With an educated member in the household, it is less likely that the family will be exploited through unfair contracts and business dealings, and they will be less likely to be shortchanged when transacting with street vendors. The educated family member can teach their parents and siblings the basics as far as reading, writing, and math, and in time, the entire family will benefit from a single child in the household going to school.



Micronutrient deficiencies in young children can lead to various disorders such as anemia, vitamin A deficiency, and iodine deficiency disorder, which lead to impaired motor development and growth, decreased immunity, and adverse effects on intellectual development and mental capacity. For this reason, we have started an in-house micronutrient program at Isla Verde.

We will be educating the mothers at the Badjao village in Isla Verde about the importance of good nutrition and how to incorporate micronutrient powders into their children's diet.

One sachet of micronutrient powder per child per day provides an adequate intake of vitamins and minerals for children when mixed with food. Each sachet contains a recommended daily allowance of 15 different vitamins and minerals: vitamins A, D, E, B1, B2, B6, B12, C, Niacin, Folate, Iron, Zinc, Copper, Selenium, and Iodine.

Some of the benefits of micronutrients include:

Improving the body's immune system

Improving a child's appetite

Improving a child's ability to learn and develop

Makes a child clever, strong, and active. ​

According to the Philippine Department of Health, micronutrient supplementation has also been shown to reduce:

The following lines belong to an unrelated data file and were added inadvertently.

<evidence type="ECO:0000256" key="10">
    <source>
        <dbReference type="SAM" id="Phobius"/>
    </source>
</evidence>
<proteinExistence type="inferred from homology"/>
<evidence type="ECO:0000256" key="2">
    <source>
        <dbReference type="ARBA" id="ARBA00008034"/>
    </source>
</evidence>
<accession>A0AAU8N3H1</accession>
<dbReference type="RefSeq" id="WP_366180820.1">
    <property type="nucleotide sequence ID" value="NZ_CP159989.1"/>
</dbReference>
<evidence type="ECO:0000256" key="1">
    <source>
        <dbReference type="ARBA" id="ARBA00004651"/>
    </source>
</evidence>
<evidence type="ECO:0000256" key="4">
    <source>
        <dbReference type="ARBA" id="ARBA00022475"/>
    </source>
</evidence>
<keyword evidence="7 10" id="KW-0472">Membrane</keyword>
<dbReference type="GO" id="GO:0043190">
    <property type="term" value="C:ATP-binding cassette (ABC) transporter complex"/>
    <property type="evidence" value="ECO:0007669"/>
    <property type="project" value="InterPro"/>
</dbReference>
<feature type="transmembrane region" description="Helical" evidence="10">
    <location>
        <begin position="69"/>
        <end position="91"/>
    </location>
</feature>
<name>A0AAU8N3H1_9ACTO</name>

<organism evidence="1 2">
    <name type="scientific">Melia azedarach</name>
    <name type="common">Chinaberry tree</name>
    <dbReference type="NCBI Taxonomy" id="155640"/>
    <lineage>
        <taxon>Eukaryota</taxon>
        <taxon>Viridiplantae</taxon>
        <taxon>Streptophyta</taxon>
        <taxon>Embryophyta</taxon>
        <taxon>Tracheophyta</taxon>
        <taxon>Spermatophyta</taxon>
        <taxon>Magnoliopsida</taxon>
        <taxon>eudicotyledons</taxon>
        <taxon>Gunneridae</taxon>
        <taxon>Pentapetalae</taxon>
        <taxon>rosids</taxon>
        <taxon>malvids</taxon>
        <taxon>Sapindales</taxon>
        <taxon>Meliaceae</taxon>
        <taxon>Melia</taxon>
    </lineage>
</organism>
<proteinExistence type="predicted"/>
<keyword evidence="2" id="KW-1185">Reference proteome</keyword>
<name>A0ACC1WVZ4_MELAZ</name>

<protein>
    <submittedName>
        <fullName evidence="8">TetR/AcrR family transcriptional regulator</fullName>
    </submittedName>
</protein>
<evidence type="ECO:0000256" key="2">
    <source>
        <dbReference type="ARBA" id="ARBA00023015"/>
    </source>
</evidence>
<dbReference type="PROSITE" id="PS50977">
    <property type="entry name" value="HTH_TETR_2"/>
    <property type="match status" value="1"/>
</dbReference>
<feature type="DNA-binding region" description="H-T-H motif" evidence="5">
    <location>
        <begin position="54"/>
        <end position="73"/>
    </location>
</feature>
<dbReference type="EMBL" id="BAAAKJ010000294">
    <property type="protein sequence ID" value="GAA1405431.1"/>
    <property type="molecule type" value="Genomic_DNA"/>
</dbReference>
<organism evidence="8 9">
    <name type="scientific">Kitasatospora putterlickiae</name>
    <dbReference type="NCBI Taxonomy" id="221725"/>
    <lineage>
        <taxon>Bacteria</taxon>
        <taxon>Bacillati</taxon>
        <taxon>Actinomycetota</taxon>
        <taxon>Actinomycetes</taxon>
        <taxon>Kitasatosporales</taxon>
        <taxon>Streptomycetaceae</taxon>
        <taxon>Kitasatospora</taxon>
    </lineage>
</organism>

The risk of mortality is 23–34%.

Deaths due to measles by about 50%

Deaths due to diarrhea by about 40%

Projects: Learning Center
Projects: Sponsorship
Projects: Nutrition


With the exception of special occasions such as Christmas or in emergency relief situations, Badjao Outreach has a strict “no handouts” policy. We don’t “give fish,” as we believe it is actually a stumbling block to sustainable development. However, “teaching a man to fish” is something we believe in and have embedded into all of our programs. We are always working towards an exit strategy so that Badjao can manage, operate, and continue the projects we have developed on their own at some point in the future.


In recent years, many of the Badjao families here in Davao have been able to improve their way of life. Rather than begging for alms, a number of them have become entrepreneurs.


Currently, “Ukay-Ukay” (the sale of used clothing and shoes) is a profitable business for the Badjao. And while the opportunity is limited, a few of the families have even been able to establish “sari sari stores” (variety stores) within their community. We have provided several families with the start-up capital needed to start their own businesses.


While these businesses are not in line with their traditional ways of livelihood, they are still producing much-needed income. The current situation at Isla Verde does not allow for the development of culturally related means of livelihood, but we are hoping to incorporate mat weaving and other more suitable income-producing projects in the future.